The Great Burning Bush. Moses Approaches. God Reveals His Plans. Moses Will Free the Israelites. Fear. Slow Tongue. God Will Help. Aaron Will Help. Now Go!
[The Lord said to Moses] “Now go; I will help you speak and will teach you what to say.”
Exodus 4:12 (NIV)
I have always been more inspired by weakness rather than strength. When I see someone in their most raw form, I often empathize more strongly with their plight and find their point of view much more understandable. The world needs strong people, no doubt, and to quote every children’s television show ever made, we all have our strengths to contribute to society. However, I am turned off by this need to believe in infallible heroes. I understand the desire to believe in mythological flawless individuals – it creates a standard for us to strive for. However, I believe that pushing any human being onto that pedestal somehow strips them of an element – commonality. I am not perfect, so why would I want to interact with someone who is? Show me a normal person doing a great thing, and you will have my attention.
As such, I was immediately attracted to Moses. After escaping to Midian, he comes across God in the form the famous burning bush. God instructs Moses to go back to Pharaoh and demand the release of the imprisoned Israelites. But Moses is nervous. He is not eloquent in speech and cannot lead other men with efficacy. But God does not relent. He will provide the words to say, the directions to follow. All Moses needs to do is believe. Cue the musical montage.
I think a weakened protagonist is absolutely essential to this tale. For those of the Judeo-Christian faiths, it is inspirational, as it shows that God relies on those of all abilities to do his bidding. More importantly, however, I believe that it reveals the vital importance of human limitations. And it gives me a little bit of hope in the Christian faith.
Recently, the Catholic Church, led by Pope Francis, made a landmark change in their church-wide approach towards homosexuality. They admitted that there were good and even healthy elements to same-sex partnerships, and that the queer community had talents to contribute to both society at large and within their own church communities. While this was a far cry from complete equality (and was a neutered version of a previous, more-accepting draft), it was certainly a step in the right direction. But before I begin clapping the rosaries together, however, I think that the mere existence of the statement reveals a far more devastating fact. Prior to this memo, the Catholic Church officially saw no utility in homosexuals. LGBT individuals inhabit all corners of the workforce, so I cannot generalize this to be true for society in general. However, it remains a startling detail. Homosexuality was viewed to be such a large weakness that queer folks were thought to have nothing of value to contribute to everyone else. Too busy with all the unabashed monkey sex to do anything useful, I suppose.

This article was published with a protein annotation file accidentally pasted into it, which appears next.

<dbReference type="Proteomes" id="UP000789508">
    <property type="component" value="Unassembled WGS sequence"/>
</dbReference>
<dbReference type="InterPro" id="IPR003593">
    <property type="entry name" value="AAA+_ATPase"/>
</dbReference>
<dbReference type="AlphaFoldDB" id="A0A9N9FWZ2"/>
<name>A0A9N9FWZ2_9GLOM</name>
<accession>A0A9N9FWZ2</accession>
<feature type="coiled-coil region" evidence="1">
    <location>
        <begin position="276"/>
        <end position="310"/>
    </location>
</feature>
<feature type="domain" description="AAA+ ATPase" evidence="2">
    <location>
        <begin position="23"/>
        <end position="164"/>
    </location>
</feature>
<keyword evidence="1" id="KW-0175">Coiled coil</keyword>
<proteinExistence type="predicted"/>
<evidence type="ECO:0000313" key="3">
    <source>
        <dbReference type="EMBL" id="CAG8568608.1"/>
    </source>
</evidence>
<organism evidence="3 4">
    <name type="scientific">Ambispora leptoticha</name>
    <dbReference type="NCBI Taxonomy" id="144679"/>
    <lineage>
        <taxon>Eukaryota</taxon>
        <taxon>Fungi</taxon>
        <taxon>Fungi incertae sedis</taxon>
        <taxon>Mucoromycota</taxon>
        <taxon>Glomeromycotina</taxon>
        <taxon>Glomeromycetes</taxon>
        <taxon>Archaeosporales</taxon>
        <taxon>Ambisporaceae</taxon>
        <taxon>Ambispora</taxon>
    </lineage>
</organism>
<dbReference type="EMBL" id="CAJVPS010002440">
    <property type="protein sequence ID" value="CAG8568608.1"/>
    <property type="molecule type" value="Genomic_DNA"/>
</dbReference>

But when I think about it, perhaps homosexuality is a weakness of sorts. From an evolutionary stand point, homosexuals are less likely to reproduce and create a continuity for their genetic code, a big no-no to Mother Nature. We are more likely to contract certain sexually transmitted infections, though those that take precautions hedge that risk significantly. Also, LGBT individuals are much more likely to attempt or commit suicide, due partly to public scorn but also to the confusion that occurs when a person’s nature conflicts with how he or she was nurtured. Self-doubt is not a quality that Mother Nature expects in its species that end up thriving. While these are all biological limitations (once again, of sorts), they do not imply any deficiency in overall utility or ability. But there are still those out there that believe being LGBT somehow implies a deep impairment. Many think that it is a sickness to the human soul. Many think that pursuing romance with consenting adults is somehow sinister. That our love is dangerous. Some people still think that it is a choice. But I must say, I would worry for the neurological well being of the teen boy or girl who chooses homosexuality. He or she would likely be a masochist. Why take on a personality facet that immediately disgusts half the culture? I mean, the Red Cross won’t even let us give blood.
People typically do not like their weaknesses highlighted, and yet, it is what attracts me to a person the most. There is humility is acknowledging human weakness, and I would much rather approach an individual stumbling just like me than to talk to some flawless hero. I love Moses because he stammers and flounders. What humanity. That is a person I am willing to get behind, because I know that he views himself like one of the rest of us. I do not mean to equalize all individual achievement and ability; it goes without saying that certain individuals are much more equipped to handle some positions than others. And some weaknesses cannot be overcome, thus precluding the individual from performing certain tasks or achieving distinct accomplishments. We still need the “specially talented” – our economy relies on it. It is true… Our society does need some heroes.
But on a personal level? I’d much rather hang out with the stutterer. See you later Joseph. I am rooting for Moses.